In the lean years that followed the stock market crash of 2008, successive inquests examined the role of administrative overload in the US subprime mortgage crisis.
In order to properly vet the surge of people suddenly clamouring for credit, lenders were faced with a mountainous mish-mash of paperwork. Consider that a typical US mortgage loan file contains between a few dozen and several hundred unique document types; often inaccurately named; routinely missing elements; and with little or no consistency between formats.
For asset managers, this chaotic information landscape made accurate decision-making extremely difficult. The secondary mortgage market packages and sells loans from different originators, with an array of buyers, servicers and resellers all involved to carry out due diligence, assess risk and price existing/potential assets.
Having access to clear, consistent documentation or key indices within documents can reveal a discrepancy between perceived and actual value. Identifying this discrepancy quickly and accurately enables maximum resale value – without accuracy, on the other hand, things get murky.
And back in 2008, they did – with catastrophic results. Unfortunately, the difficulty of extracting meaning from diverse physical documents remains a challenge for financial institutions today. And the challenge is not confined to the financial sector -– education, law, medical, accounting, and other professions all have their struggles with paperwork.
Wasting time on paperwork
Around the world, time-poor financial executives are trying to understand the value of assets they control (loans, securities) before purchasing them, or even pricing a bid, all based on physical documents that are completely disorganised. This is an incredibly time-consuming and error-prone ordeal, as asset managers wrestle with multiple file types and formats, trying to see what is missing from files or even what is the ‘best’ version of any given document.
What if those loan managers and financial institutions had the ability to autonomously catalogue, organize and standardize all those documents in an accurate and reliable way?
What if they had a tool that could index, rename and sort all documents within a file so they could be quickly and transparently understood, say according to keywords, tags or links?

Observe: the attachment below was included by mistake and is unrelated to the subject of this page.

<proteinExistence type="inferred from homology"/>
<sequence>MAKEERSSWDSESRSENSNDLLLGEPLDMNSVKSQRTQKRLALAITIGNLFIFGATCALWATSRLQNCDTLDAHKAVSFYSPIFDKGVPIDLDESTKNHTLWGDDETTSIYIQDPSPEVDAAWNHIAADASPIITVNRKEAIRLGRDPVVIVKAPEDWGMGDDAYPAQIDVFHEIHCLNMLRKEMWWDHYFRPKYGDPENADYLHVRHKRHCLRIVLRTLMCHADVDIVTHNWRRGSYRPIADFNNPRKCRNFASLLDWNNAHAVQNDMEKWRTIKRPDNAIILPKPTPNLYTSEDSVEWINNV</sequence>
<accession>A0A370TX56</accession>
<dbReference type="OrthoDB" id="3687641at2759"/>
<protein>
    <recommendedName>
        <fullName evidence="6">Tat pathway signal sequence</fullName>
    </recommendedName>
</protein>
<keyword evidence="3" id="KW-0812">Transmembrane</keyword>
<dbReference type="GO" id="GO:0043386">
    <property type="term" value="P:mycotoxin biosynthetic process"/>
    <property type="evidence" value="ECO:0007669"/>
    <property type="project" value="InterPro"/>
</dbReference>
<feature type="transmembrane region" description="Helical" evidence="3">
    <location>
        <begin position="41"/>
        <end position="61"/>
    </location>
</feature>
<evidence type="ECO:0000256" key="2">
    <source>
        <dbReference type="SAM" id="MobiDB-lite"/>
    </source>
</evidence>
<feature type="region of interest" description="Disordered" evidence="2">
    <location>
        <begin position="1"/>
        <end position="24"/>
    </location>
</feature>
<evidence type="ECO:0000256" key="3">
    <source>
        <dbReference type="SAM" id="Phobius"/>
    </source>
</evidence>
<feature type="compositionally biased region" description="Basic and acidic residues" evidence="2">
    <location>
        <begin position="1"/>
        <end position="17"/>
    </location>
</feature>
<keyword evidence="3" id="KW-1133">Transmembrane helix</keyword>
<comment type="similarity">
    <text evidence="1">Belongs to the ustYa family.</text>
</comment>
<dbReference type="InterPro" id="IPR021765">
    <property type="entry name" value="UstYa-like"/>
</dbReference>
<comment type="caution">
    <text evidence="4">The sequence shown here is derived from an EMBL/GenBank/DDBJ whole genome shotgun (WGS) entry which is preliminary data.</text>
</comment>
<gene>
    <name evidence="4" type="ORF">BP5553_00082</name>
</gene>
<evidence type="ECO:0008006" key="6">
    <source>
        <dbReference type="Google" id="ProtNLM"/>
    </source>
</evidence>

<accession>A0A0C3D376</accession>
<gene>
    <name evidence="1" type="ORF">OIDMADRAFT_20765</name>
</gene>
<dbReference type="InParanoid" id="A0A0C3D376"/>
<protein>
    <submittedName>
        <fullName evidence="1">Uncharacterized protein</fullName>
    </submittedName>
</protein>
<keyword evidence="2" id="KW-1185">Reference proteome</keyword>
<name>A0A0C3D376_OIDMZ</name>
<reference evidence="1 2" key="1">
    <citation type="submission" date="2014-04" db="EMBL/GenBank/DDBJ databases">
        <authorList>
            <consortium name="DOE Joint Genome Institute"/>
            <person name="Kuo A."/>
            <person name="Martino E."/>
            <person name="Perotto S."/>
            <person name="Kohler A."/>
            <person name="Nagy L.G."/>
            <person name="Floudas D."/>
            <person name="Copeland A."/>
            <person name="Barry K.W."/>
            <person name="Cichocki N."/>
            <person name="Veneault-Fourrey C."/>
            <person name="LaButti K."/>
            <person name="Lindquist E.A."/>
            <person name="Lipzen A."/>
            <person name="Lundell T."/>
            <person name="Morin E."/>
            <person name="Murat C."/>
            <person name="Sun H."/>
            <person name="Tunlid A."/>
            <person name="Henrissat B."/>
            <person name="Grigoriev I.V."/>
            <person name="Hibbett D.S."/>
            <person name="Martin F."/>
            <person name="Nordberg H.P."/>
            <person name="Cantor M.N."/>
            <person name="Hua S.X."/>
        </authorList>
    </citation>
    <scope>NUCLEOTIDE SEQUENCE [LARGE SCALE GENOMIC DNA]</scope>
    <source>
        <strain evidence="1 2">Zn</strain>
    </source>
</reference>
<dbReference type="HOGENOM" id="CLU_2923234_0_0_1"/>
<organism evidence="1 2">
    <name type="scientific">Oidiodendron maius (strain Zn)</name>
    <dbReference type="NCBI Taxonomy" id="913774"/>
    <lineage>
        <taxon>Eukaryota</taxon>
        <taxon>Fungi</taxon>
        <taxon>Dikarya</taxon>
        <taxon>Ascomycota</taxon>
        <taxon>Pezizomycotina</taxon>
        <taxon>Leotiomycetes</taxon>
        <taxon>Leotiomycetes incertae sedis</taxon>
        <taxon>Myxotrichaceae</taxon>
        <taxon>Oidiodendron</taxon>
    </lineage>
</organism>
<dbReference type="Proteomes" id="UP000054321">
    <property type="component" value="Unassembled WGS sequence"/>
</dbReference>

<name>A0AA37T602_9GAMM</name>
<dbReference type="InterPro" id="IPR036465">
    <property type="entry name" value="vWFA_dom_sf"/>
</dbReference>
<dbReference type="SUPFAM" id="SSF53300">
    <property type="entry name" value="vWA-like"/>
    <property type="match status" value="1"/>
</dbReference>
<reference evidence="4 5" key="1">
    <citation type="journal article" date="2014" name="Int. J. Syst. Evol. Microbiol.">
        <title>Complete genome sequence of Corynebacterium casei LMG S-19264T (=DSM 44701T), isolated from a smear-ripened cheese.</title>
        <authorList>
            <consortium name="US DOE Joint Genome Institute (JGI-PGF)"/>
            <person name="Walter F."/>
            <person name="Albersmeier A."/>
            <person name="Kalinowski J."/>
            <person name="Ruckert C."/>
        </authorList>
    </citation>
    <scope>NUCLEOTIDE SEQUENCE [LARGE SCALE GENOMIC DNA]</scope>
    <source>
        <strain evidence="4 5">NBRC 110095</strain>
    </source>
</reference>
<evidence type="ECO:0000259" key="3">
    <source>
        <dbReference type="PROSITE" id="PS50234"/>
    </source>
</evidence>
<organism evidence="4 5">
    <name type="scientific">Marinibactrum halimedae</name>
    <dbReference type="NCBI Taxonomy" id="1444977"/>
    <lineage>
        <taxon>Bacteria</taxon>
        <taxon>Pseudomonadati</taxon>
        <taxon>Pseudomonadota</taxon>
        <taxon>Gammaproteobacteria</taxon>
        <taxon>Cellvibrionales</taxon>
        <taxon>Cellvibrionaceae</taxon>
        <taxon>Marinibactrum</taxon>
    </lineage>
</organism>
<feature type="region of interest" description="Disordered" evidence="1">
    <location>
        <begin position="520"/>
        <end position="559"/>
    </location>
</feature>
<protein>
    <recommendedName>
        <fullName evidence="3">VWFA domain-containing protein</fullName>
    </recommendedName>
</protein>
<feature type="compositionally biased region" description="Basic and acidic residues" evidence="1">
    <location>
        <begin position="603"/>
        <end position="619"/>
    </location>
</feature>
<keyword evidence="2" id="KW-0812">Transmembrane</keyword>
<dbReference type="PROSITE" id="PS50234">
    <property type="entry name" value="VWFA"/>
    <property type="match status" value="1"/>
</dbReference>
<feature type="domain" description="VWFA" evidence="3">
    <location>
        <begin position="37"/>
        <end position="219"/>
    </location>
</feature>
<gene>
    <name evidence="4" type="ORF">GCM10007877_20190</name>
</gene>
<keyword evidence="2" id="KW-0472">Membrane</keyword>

What if they could scrape specific content from within individual documents instead of having to go through each one by hand? How much easier life would be.
There is a solution at hand. Altada has developed an AI solution that includes a specialist document intelligence capability designed to help organizations leverage their data into a competitive edge. Document intelligence provides people with quick, accurate analysis of massive datasets – such as a pile of mortgage loan documents sitting on someone’s desk.
AI gives a clearer picture
The tool works by ‘wrangling’ components of multiple documents; extracting, structuring and sorting the usable data into a format that can be used by the institution’s own investment models. This gives the investment professional a much clearer picture of the true value of assets they are managing.
Altada’s document intelligence tool uses optical character recognition (OCR) to extract the information in a machine-readable format, while natural language processing (NLP) is used to understand context, patterns, and other factors that in turn improve the OCR output.
There’s a fair bit to take in there. But if you imagine how the AI tool can wrangle – working the documents, wrestling with them, stubbornly teasing out meaning – then you’ve pretty much got it.
Altada’s platform has an 86% accuracy rating on novel document types (formats that are unique or that have not been encountered before) and over 90% accuracy on pre-trained document types. This is a level of accuracy, especially on highly varied and complex US mortgage document types, that has not been seen before; that no-one else is capable of.
The time-saving, meanwhile, is colossal. Altada’s solution reduces the loan portfolio processing time to 48 hours and can reduce the cost of processing a loan file by 90%. The machine quickly and efficiently gets on with its job while the investment professional has time to look at what really matters – value, risk, profitability, decisions, meaning – in order to make informed, strategically sound decisions.
Want to find out more? Talk to us and we’ll take you on a deeper dive into the future of document intelligence and sentiment analysis for the financial sector.
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